Purim in 1907 Tunisia: Charity, revelry and Haman’s funeral in the Hara

The Hara (Jewish quarter) of Tunis in 1886.


There are perhaps 1,500 Jews in Tunisia in 2017. Within living memory, though, the country had a Jewish population of more than a hundred thousand.

From the 13th to 20th century, in the capital city, Tunis, the Jewish quarter was a poor neighborhood called the Hara. It was home to an intense, often insular Jewish community that spoke Judeo-Arabic.

This 1907 article suggests that the Hara celebrated every aspect of Purim in a big way: commemorating the story of Esther, widespread charity and hospitality, and, for some Jews, heavy drinking (of which the author clearly disapproves).

The writer’s description of Purim foods may be slightly “off,” but the article gives a vivid account of celebrations in what was once a vibrant Jewish neighborhood in North Africa.


PURIM IN TUNIS
by Mebasser

(Archives Israélites, March 21, 1907.
Translation from French ©2017 by Steven Capsuto.)

Passover is almost here, but perhaps it is still not too late to talk about Purim. In the Courrier de Tunisie, we find a piece by our contributor Mebasser, with picturesque new details about how Jews in Tunis celebrate the victory of Mordecai and Esther over Haman:

On the Saturday before Purim—known as Turnip Saturday or “Shabbat el Lefta,” which refers to a local legend—the young Jewish boys of the Hara are in the habit of celebrating Haman’s death. This mock ceremony is most unusual.

Early that morning, the boys gather in a very old house that lies in ruins at the heart of the Hara, in a place called the kharba.

There, as best they can, they use whatever they find at hand to fashion a small effigy—the kind that people try to knock over at a fair by throwing balls at it. This represents the famous Haman. They place him on a funeral litter and begin walking with it. They are followed by “Haman’s ten sons,” each with a funeral pall or wreath of similarly crude construction. This procession, numbering about a hundred urchins at the outset, travels through all the streets of the Jewish quarter, singing a popular chant: “Arour Amann oulila liltou ouradoi dfinlou,” which means “Curse Haman: this night is his last night and tomorrow we bury him.”

On each street, new contingents of boys swell the procession’s ranks, and at every door and window one sees Jewish women and especially Jewish girls, dressed as always in brilliant colors.

The walk lasts all of two to three hours. Then, towards evening, the boys take their Haman to the famous “kharba,” where they prepare the body. This is the simplest of procedures! Each armed with a stick, they rain so many blows on poor Haman (children are pitiless at that age) that the poor fellow is beaten to bits and the “ceremony” ends.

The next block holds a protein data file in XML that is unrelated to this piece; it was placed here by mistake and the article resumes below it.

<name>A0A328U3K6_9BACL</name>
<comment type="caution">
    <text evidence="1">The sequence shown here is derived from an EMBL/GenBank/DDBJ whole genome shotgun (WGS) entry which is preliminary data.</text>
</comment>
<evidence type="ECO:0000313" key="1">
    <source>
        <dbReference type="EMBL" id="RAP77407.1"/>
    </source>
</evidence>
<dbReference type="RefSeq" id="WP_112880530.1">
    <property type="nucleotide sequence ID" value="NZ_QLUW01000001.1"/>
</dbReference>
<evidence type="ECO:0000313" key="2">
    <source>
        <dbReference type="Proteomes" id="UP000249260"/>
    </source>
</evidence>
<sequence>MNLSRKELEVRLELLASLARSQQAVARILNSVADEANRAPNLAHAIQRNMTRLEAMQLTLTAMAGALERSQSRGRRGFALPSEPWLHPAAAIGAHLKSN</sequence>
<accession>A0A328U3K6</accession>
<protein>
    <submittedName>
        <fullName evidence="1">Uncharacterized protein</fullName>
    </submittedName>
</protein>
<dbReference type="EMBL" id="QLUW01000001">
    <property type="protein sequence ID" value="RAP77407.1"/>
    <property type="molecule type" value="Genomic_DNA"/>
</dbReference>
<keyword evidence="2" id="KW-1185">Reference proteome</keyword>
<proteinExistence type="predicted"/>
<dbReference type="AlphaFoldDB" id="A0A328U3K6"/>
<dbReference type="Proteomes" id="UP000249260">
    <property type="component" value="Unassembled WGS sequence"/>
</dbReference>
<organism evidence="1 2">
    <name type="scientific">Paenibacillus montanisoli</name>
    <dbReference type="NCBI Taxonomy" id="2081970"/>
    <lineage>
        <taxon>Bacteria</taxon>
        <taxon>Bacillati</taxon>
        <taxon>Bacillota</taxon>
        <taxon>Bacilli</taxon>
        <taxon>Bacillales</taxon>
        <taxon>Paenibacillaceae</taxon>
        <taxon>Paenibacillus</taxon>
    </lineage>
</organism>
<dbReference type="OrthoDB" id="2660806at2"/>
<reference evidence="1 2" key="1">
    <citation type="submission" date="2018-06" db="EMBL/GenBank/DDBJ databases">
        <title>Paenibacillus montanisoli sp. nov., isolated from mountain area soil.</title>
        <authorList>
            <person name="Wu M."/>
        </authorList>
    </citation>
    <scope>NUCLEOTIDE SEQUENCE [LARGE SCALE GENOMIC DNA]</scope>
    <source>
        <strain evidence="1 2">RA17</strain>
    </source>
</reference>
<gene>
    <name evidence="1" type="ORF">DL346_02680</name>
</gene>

*          *          *

Residents of Tunis do things on a large scale. So besides the Purim “Mishloach Manot” gifts that people exchange—generally consisting of honeyed pastries called “debla” (a sort of dough, fried in oil and then soaked in honey…); and especially “makroudh” (flour kneaded in oil and stuffed with bad dates; this, too, is then fried in oil and soaked in honey), a thoroughly indigestible dish that our Tunisian Jews adore, which they eat in huge quantities on this day. Besides these presents, as I was saying, there are gifts of cash. This is the gift-giving holiday for Jews. Every family man must give each of his children their “Purim.”

The poor have their share as well.

Throngs of the destitute appear in Jewish neighborhoods on that day.

These unfortunates knock on every door and generally receive a warm welcome. Besides the silver coin that they are given without fail, they may be offered a drop of anisette or of the noxious boukha, which they accept without hesitation. After a few such handouts, the beggars become a bit tipsy.

Alongside the beggars, the streets are filled with people of every social station and age: men, women, boys and girls, holding out a handkerchief or a bag or else a poor box, often sealed. They go door to door and even approach passers-by, asking for some “flous” [money], usually for charitable projects but sometimes also for less urgent causes. They are, however, almost always well received.


Mebasser spends the rest of the article lamenting that too many Jews “follow too literally the outdated command to drink excessively on Purim, often with dire consequences.” The writer says the most visible manifestations of this on the streets of the Hara are some of the beggars who had made the rounds that morning. Around midday, we are told, they would carefully set aside half the money so their wives could prepare a holiday meal, and the rest of the alms would pay for bottles of boukha and for carriage rides:


These peregrinations make a fascinating spectacle: Packed like sardines into carriages from another era drawn by skeletal horses, they perch on the seat or atop their “Coach,” and I have even seen some riding the poor horses. They sing, whoop, gesticulate, and play music on bagpipes and “bendirs.” Sometimes, perilously (given the jolting of the carriage), they perform the… belly dance, which unfortunately is now so fashionable among nearly all the Jews of Tunis.

Thus provided with transportation, they ride up and down the streets of the Hara… jeering at anyone who stops to gape at them…


The article concludes by telling us that after this full day of commemoration, hospitality, charity, and family feasts, the night ends with a fair number of merry-makers “sleeping it off.”

Leave a Reply

Your email address will not be published. Required fields are marked *